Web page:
MIDDLEBOROUGH — While some in the south coast may be rolling their eyes at discussion surrounding the possibility of South Coast Rail (SCR), municipalities in the area are beginning to act on the most recent proposals from the state.

The Middleborough Board of Selectmen elected to delay voting on the proposal for a 'Middleborough Alternative' to SCR, making the town the connection point between the Boston and south coast lines.

The Board elected to take until February 26th to read through the Draft Supplemental Environmental Impact Report (DSEIR) filed by MassDOT, allowing them enough time to make an educated decision on the project. The Board set March 5th as the deadline to submit a written response in support or opposition to the 'Middleborough Alternative'.

Chairman Allin Frawley says he's against the 'Middleborough Alternative' plan for SCR, and expressed his frustration with MassDOT and state representatives for “continually leaving Middleborough out of the discussion.”

“We're going to take a few weeks to look over the report and come up with some comments and suggestions. It's my hope that we take a vote to oppose this plan,” said Frawley. “We, the Town of Middleborough, have had absolutely no involvement in the planning of this station since day one. We've been asking to be involved with this process for over two years.”

Vice-Chairman Stephen McKinnon is also skeptical of the project, and believes that it will not be beneficial to the town. He says it's important the Board to take its time in reviewing the DSEIR so they can properly point out where researchers were not thorough in their analysis, and request even more information on how it will help the town.

“The only piece of economically developable land is going to have to be used by South Coast Rail, so where's the economic development going to happen?” McKinnon asked. “It's not going to happen right there. So, I don't see it happening, nor do I find it helpful to our town.”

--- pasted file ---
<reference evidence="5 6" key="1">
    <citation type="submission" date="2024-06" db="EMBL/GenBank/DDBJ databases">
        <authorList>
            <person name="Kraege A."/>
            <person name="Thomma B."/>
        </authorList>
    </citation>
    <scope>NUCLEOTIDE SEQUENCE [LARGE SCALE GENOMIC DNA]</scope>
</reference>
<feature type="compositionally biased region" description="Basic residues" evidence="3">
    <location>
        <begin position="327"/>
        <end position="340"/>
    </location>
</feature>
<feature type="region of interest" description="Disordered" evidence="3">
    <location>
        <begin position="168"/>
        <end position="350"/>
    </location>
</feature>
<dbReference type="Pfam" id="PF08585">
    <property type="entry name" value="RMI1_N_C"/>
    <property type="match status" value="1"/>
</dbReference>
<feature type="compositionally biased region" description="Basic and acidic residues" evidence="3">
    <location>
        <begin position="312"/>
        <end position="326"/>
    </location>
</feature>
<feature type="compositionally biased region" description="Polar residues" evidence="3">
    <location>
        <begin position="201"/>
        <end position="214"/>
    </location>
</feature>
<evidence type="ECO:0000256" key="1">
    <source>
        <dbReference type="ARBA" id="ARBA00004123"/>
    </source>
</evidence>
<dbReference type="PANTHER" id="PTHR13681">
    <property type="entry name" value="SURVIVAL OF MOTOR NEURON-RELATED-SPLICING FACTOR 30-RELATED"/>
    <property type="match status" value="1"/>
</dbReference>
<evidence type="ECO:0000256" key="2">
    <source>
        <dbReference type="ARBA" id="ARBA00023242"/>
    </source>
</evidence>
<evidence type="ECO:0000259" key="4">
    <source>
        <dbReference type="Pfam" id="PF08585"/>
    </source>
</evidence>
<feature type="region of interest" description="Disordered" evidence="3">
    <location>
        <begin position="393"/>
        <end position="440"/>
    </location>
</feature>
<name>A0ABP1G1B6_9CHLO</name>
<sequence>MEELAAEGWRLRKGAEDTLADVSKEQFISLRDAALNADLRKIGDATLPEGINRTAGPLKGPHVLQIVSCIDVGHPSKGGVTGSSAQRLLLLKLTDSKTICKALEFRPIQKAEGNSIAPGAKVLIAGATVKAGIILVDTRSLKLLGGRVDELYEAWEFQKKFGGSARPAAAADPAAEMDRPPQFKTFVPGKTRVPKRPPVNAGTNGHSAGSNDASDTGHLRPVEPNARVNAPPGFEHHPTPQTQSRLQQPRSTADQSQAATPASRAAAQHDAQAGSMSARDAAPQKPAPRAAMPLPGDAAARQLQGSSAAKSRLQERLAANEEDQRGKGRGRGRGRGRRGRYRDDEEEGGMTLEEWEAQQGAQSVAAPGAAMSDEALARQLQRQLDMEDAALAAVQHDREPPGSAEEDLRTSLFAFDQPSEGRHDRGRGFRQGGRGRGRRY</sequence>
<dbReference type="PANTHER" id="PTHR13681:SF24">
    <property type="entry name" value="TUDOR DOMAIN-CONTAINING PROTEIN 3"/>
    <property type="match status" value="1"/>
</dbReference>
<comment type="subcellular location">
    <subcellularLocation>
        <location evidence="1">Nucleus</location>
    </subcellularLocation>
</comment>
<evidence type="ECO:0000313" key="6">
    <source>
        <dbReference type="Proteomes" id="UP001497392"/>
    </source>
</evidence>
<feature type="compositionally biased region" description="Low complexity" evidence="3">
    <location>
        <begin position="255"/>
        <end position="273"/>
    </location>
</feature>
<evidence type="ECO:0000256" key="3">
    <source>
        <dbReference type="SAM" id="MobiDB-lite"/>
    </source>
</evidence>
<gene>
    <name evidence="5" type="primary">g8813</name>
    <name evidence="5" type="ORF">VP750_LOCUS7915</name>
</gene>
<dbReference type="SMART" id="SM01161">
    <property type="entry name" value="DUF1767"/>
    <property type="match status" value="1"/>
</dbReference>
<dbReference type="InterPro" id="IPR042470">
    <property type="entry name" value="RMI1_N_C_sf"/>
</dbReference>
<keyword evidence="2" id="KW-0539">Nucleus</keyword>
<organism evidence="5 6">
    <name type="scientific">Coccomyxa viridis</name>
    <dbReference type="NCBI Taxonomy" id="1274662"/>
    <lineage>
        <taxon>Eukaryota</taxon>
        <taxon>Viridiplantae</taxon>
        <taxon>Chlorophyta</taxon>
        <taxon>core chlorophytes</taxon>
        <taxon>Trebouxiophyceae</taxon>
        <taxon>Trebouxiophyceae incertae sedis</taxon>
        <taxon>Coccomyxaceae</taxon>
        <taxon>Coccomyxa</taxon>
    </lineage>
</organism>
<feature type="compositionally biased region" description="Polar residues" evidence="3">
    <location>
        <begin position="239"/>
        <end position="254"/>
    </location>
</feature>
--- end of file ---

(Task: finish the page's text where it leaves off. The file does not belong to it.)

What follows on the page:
Selectman Diane Stewart isn't completely against the 'Middleborough Alternative' or South Coast Rail in general. Like Frawley and McKinnon, she was critical of “being locked out of the process” by MassDOT and supporters of the project, and says enough time to review the DSEIR is critical so the town can submit a specific response to the state.

“I'm not opposed to South Coast Rail necessarily. I am opposed to the way they presented it to us. I think we've been asking questions for a number of years, at least two years now, and we haven't been asked for any input,” Stewart explained. “We've been locked out of the process a lot, so we want to make sure that we have very specific points so we're not just opposing something, but we're saying what we think it fails to address in our community.”

Last week, Senate Assistant Majority Leader and Rules Chairman Mark C. Montigny (D-New Bedford) announced that he had been notified of MassDOT's filing of the DSEIR for Phase I commuter rail service to New Bedford.

According to the DSEIR, Phase 1 service from New Bedford would service seven round trips to Boston through Middleborough per day, and says a trip of approximately 91 minutes from New Bedford to South Station. Construction costs for Phase 1 of the project are estimated at $935 million with construction scheduled to start by the middle of 2019, making service operational by 2022.

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